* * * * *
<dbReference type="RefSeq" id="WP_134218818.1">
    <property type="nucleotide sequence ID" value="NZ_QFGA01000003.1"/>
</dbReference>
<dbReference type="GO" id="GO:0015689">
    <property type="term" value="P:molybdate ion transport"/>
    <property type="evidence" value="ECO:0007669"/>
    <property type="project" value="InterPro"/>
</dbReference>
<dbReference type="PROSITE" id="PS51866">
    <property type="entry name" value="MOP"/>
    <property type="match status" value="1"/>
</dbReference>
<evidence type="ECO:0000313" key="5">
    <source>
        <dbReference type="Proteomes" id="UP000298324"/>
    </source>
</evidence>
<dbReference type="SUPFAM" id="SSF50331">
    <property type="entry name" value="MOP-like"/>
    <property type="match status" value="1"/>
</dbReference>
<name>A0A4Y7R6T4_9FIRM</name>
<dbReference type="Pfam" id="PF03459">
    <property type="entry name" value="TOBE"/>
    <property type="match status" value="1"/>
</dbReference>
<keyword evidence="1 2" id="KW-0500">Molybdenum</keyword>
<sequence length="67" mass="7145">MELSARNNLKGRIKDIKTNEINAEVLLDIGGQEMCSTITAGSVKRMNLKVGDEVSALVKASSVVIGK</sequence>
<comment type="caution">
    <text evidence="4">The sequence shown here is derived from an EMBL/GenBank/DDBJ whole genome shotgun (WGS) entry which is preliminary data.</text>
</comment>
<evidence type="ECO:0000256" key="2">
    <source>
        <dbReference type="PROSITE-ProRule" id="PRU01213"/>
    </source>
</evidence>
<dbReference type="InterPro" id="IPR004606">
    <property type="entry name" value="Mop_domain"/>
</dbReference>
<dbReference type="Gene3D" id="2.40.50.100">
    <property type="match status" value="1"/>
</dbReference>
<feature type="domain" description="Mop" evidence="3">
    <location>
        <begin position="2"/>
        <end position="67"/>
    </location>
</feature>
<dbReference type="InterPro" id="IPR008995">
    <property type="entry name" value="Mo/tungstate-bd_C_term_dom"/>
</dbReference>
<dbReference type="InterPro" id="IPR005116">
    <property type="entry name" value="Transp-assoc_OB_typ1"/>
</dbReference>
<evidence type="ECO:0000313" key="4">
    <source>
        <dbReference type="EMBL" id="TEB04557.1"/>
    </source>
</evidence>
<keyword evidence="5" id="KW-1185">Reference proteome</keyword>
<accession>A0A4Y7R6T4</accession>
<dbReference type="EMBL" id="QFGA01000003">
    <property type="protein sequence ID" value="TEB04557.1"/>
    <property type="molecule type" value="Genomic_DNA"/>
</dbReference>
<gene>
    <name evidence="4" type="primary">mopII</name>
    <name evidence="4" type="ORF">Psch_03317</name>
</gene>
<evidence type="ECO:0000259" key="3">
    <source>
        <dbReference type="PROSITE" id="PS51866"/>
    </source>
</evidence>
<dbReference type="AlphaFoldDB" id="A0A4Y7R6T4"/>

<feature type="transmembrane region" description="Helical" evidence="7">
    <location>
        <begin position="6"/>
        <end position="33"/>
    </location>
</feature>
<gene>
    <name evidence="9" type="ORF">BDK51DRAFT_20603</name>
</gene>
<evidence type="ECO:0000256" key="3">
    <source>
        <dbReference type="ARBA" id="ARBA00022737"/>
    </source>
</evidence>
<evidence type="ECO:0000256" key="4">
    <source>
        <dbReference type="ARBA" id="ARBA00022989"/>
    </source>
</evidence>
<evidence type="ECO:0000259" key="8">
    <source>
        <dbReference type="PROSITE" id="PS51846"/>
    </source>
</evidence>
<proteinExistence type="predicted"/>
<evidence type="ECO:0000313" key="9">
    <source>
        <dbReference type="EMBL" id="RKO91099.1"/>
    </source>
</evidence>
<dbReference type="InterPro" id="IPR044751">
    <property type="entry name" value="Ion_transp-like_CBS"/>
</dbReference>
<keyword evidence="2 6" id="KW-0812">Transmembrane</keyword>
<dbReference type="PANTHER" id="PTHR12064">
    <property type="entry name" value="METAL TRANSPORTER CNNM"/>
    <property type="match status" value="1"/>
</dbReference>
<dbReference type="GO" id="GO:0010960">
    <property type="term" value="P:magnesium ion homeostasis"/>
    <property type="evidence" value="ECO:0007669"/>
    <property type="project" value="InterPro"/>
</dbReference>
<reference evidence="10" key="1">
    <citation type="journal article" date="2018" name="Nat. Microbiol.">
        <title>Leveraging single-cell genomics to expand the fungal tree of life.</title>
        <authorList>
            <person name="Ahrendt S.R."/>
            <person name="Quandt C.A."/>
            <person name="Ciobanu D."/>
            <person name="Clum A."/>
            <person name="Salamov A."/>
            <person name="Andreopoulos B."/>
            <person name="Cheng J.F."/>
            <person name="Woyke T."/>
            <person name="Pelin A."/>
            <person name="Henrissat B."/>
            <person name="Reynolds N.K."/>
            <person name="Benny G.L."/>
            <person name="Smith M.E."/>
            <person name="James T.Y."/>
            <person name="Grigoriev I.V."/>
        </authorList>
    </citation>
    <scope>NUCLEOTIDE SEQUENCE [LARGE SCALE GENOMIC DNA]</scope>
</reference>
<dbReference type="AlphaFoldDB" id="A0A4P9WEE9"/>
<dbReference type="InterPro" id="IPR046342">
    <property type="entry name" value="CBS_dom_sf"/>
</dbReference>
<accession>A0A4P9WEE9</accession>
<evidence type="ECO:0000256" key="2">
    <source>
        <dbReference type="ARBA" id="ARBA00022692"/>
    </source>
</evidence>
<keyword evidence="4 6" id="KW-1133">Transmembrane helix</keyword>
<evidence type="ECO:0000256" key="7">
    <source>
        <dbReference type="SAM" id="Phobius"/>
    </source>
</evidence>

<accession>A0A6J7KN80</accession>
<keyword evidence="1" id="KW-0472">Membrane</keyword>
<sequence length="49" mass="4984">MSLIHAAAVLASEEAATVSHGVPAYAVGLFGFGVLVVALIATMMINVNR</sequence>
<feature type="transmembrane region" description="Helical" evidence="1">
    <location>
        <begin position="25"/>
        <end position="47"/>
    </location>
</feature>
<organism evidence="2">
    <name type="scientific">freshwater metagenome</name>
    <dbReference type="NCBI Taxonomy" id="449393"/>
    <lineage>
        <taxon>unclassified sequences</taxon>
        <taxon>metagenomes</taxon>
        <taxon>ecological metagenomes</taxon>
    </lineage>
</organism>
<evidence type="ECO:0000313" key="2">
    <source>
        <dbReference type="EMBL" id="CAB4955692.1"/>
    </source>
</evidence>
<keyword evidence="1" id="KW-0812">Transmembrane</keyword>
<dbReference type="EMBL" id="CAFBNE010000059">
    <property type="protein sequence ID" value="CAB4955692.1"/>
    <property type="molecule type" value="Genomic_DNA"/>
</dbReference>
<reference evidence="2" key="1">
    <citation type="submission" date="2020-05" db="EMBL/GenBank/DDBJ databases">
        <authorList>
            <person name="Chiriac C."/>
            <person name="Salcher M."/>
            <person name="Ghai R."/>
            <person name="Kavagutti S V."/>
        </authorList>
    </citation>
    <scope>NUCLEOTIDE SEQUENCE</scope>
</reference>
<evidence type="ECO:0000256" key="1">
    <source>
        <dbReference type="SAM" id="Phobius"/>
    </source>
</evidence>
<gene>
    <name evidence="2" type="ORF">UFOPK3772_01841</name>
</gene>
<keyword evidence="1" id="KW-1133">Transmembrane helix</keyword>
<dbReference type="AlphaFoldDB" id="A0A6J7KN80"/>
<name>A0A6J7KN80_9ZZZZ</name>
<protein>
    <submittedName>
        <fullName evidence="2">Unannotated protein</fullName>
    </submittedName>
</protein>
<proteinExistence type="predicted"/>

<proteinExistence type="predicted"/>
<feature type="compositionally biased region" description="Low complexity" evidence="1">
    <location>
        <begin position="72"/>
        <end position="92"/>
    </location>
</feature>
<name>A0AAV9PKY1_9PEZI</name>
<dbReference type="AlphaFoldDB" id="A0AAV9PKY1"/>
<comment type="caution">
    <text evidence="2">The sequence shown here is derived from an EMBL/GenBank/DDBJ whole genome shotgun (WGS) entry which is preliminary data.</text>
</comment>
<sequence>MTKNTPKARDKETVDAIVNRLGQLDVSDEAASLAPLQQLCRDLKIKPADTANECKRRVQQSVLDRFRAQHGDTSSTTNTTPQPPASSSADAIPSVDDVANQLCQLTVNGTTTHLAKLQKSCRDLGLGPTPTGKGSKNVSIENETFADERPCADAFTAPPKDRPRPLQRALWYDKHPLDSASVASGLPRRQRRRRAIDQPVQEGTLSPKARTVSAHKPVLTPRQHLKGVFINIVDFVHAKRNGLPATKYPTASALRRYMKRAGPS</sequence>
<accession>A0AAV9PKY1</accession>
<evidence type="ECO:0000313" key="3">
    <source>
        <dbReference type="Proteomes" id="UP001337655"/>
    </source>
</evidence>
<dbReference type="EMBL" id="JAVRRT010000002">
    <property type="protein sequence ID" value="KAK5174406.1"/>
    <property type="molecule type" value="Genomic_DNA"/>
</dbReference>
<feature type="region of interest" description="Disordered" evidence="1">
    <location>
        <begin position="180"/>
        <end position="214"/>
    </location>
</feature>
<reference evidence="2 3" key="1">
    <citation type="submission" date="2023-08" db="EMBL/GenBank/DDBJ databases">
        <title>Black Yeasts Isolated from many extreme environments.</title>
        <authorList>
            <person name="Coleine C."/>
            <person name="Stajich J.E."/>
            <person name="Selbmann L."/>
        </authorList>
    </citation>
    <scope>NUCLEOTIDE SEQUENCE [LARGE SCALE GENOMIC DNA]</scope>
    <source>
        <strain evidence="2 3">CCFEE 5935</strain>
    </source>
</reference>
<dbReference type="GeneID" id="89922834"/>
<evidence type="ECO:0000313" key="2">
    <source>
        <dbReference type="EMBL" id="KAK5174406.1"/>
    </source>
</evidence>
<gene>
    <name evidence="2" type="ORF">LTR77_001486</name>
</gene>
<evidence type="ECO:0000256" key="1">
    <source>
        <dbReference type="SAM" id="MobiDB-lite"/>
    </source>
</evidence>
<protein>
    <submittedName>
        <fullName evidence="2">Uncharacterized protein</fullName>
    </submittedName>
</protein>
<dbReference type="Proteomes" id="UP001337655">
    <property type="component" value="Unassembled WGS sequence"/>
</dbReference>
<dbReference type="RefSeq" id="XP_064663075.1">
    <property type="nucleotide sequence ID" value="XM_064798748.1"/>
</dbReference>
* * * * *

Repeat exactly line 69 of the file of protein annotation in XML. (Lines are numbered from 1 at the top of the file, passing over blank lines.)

</gene>